Cliff Morris is to step down as leader of Bolton Council after 11 years in charge.
He will retire as leader of the local authority on December 31 and it is expected that his deputy, Cllr Linda Thomas, will take over in the New Year.
Cllr Morris, who will be 76 in January, said he believed the time was right for a change.
“I have great pride in the way that we have steered the council through an unprecedented period of change,” he said.
“I have been thinking about it for a while and I have looked at the pros and cons of retiring and I think the time is right now for both me and the town.”
Cllr Morris, who has represented Halliwell for almost 35 years, said he would remain as a backbench councillor and was looking forward to carrying out case work for residents of his ward.
He is not due for re-election until 2020 but said that he would wait and see how long he might continue to serve as a councillor.
He added: “It has been a great honour to serve the Bolton family for almost 35 years and to have led this organisation over the past 11 years.
“I think it is now the right point to take a back seat and allow a younger generation of councillors to use their experience, energy and vision for Bolton to lead the council, and the town, into an exciting future.”
In recent weeks, Cllr Morris has faced calls to resign from members of his own party and key union figures.
The Bolton West Constituency Labour Party passed a vote of no confidence in his leadership, following a dispute over Cllr Morris' support for a fellow councillor at the centre of a town hall tax scandal.
Former MP Frank White and Sheila Jones — who held the town's most senior non-councillor positions within the wider Bolton Labour Party — were ousted in September after questioning Cllr Ismail Ibrahim's suitability to stand for re-election, while Cllr Morris said he had ‘no hesitation’ in supporting him.
Bolton Unison representatives also overwhelmingly supported a no confidence resolution in Cllr Morris and the town hall's wider leadership at a meeting on October 5.
In February, a petition with more than 3,700 signatures calling for the leader to step down was delivered to the Mayor of Bolton, amid angry protests over a £300,000 grant awarded by the council to the former Asons Solicitors.
Hundreds of people first protested outside the town hall after the Asons scandal came to light almost a year ago.
Cllr Morris said that 'some mistakes had been made' during his time as leader and that the way the issues of the granting of £300,000 to Asons had panned out had been 'regretful'.
He said that some of the more personally abusive attacks on social media had affected his family and that was something that upset him.
“Being in politics you expect criticism and some of it can be harsh, but nowadays with everyone being on social media, some of the insults can be particularly difficult to take. I can cope with that, but it has been hard on occasion for my family.”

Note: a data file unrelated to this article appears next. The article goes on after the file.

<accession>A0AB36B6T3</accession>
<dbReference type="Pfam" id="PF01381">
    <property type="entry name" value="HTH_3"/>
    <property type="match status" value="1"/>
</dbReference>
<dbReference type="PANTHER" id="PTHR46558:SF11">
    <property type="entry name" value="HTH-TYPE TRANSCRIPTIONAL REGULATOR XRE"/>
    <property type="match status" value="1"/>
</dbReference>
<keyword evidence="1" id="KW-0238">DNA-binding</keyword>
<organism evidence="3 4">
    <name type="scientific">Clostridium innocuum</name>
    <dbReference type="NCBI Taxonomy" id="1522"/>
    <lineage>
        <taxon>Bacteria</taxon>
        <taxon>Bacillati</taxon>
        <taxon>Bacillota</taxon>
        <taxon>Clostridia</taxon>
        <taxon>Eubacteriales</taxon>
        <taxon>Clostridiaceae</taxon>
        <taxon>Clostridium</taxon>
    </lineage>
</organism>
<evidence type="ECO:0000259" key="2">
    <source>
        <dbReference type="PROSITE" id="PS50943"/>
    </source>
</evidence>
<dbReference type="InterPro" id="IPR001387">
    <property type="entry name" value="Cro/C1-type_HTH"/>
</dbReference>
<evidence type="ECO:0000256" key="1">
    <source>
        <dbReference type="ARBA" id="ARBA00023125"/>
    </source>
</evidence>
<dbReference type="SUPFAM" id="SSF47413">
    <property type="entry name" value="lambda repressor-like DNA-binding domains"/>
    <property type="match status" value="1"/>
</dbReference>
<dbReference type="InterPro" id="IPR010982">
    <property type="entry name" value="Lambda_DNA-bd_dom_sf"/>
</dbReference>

He said that the council had learned from mistakes and that he would leave his time as leader with fond memories of the people he had worked with.
“I have been truly grateful for the loyal support that they have given me, in tough times as well as the good times and their support in helping to do the right thing for our town,” he said.
Cllr Morris said that one of the biggest achievements he was proud of during his time as leader was the development and success of Logistics North at Over Hulton, home to — among others — a huge Aldi distribution centre and missile company MBDA. Amazon recently confirmed that they would also be opening a massive distribution depot there.
He said this had secured many jobs and had been a major boost for Bolton’s economy.
Cllr Morris, who has three children, six grandchildren and two great-grandchildren, said he was looking forward to being able to spend more time with his wife Doreen.
He said: “Being the leader of this council demands huge amounts of energy and commitment each and every day.
“More often than not, this means early mornings and late nights, seven days a week, 52 weeks a year. My passion for Bolton means that I have always been happy to make that commitment.
“But change is constant and I’m not in the best of health.
“I am very lucky to have a fantastic family who have supported me every step of the way, through thick and thin, so I don’t want to miss the opportunity to enjoy a retirement with my wife, children, grandchildren and, to my great delight, my great-grandchildren.”
Cllr Morris will be stepping down as leader as current town hall chief executive Margaret Asquith also prepares to retire from her role.
As reported in The Bolton News last month, her successor will be the current deputy chief executive of Dudley Council, Tony Oakman.
Cllr Morris said: “Margaret will be greatly missed, but I am delighted that we have appointed a new chief executive with the energy, vision and passion to take the organisation onwards and upwards.”